Jazz is the only form of American music that comes with a built-in film noir. As a nocturnal sub-culture, jazz has its own language, its own style and its own cynical way of looking at the world. Along the way, the 100-year-old jazz story has amassed dozens of secrets and unsolved mysteries. What happened the night Chu Berry died in a car crash in Ohio? What exactly happened to Lester Young while he was incarcerated for drug possession in an Army prison in 1945? Was he beaten or raped? How exactly did Bill Evans become hooked on heroin in the late 1950s and who bears the responsibility? Why was Bud Powell beaten by the police in Philadelphia at age 20? How exactly did Gerry Mulligan travel from New York to Los Angeles with girlfriend Gail Maden in 1951 and where did he stop along the way? And why not just take the train? How did Scott LaFaro wind up in a fatal auto accident in July 1961 while visiting his mother in Geneva, N.Y.? And these are just a handful.
With the theatrical premier this Friday of I Called Him Morgan, a documentary by Kasper Collin, one of jazz’s shadowy mysteries has been solved. During a blizzard in February 1972, trumpeter Lee Morgan was gunned down by his common-law wife at Slugs, a now-gone jazz club in New York’s East Village. For the past 45 years, it was unclear why Helen More had shot Morgan in between sets. Most people assumed it was the work of a woman with longstanding mental problems. The answer is more complex, and I’m not going to ruin it for you here. Let’s just say that neither Morgan nor More were wrapped too tight but that she wasn’t as wiggy as jazz fans had imagined. [Photo of Lee Morgan and Helen More above, courtesy of the Film Society of Lincoln Center]
I saw the film a couple of weeks ago, and while I would have liked the documentary to tell the Lee Morgan story with a bit more drama and poetry, the film’s climax is powerful stuff. It turns out that before her death in 1996, More gave an on-tape interview about the events leading up to the shooting that sheds light on why she did it. In this regard, the film is invaluable and answers questions about the tragic story as well as about Morgan’s personality quirks and drug problems.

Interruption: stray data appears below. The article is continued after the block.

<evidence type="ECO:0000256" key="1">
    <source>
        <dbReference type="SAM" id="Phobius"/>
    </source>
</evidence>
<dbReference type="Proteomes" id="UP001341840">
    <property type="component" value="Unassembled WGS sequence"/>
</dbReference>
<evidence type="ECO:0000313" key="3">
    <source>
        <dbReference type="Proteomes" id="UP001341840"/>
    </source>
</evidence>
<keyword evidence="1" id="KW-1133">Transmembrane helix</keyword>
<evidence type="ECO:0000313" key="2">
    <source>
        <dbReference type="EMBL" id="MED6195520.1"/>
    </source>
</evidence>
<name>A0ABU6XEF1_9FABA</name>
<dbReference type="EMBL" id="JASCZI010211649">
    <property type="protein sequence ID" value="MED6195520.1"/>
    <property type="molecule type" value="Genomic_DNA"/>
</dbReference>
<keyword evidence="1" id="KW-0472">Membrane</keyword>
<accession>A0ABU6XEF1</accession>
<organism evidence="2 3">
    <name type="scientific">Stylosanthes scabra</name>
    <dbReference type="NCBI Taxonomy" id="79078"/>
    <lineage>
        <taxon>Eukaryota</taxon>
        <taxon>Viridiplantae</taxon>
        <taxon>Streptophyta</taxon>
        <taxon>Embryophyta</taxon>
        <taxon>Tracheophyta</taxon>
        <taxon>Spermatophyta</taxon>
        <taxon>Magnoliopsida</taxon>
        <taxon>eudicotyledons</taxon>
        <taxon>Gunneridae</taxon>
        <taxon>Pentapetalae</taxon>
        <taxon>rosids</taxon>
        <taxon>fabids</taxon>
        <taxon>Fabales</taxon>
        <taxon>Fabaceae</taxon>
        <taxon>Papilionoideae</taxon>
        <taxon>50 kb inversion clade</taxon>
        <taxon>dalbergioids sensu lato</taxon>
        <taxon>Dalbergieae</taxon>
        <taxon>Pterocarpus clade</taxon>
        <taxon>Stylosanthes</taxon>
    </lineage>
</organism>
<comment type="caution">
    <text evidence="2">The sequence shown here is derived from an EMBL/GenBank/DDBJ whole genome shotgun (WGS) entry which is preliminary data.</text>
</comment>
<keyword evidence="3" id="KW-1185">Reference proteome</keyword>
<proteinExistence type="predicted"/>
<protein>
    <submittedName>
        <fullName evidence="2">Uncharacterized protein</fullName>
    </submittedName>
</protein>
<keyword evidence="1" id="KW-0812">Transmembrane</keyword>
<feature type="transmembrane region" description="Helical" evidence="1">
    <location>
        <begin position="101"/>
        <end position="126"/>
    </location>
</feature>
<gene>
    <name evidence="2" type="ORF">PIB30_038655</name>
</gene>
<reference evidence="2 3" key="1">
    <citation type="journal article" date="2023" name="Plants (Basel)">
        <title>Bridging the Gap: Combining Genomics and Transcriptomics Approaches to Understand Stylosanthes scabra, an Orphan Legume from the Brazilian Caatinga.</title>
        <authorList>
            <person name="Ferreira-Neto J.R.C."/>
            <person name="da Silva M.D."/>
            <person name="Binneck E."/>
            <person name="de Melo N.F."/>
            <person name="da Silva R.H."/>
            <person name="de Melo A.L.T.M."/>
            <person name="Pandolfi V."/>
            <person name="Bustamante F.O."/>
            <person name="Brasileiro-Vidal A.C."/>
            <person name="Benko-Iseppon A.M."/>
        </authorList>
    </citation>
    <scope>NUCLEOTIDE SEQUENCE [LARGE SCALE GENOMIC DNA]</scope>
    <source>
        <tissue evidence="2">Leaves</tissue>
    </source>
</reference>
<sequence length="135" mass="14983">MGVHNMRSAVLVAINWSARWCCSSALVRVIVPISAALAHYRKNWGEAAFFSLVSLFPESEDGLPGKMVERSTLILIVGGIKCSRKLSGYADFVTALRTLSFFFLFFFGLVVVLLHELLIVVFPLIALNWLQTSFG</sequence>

Where does Lee Morgan fit into the evolution of the jazz trumpet? In stature, I’d put him on the same level as Clifford Brown and Freddie Hubbard, with Brown at the start of the hard bop movement in the early 1950s and Hubbard at the tail end and start of jazz-rock fusion. Of course, there were plenty of other greats in between, including Miles Davis, Blue Mitchell and Donald Byrd. But in the hard-bop realm, Morgan was an exceptionally soulful player who could blow blistering hot on uptempo tunes and mournfully on ballads. As a composer, he’s rivaled only by Horace Silver, Benny Golson and Elmo Hope for his sheer number of exceptional hard bop compositions. Virtually all of Morgan’s Blue Note albums, including The Cooker, Leeway, The Rajah and The Sixth Sense, are classics.
I Called Him Morgan will be screened at New York’s Francesca Beale Theater at Lincoln Center (144 W. 65th St., south side) on March 24 and 25. For times and tickets, go here.
JazzWax clips: Here’s a compilation of Lee Morgan solos assembled by Bret Primack during Morgan’s tour in Japan with Art Blakey and the Jazz Messengers in 1961…
And here’s Morgan with Benny Golson (ts), Bobby Timmons (p), Jymie Merritt (b) and Art Blakey (d) playing Benny’s I Remember Clifford in Belgium in 1958. It’s one of the finest recorded performances of the eulogistic ballad…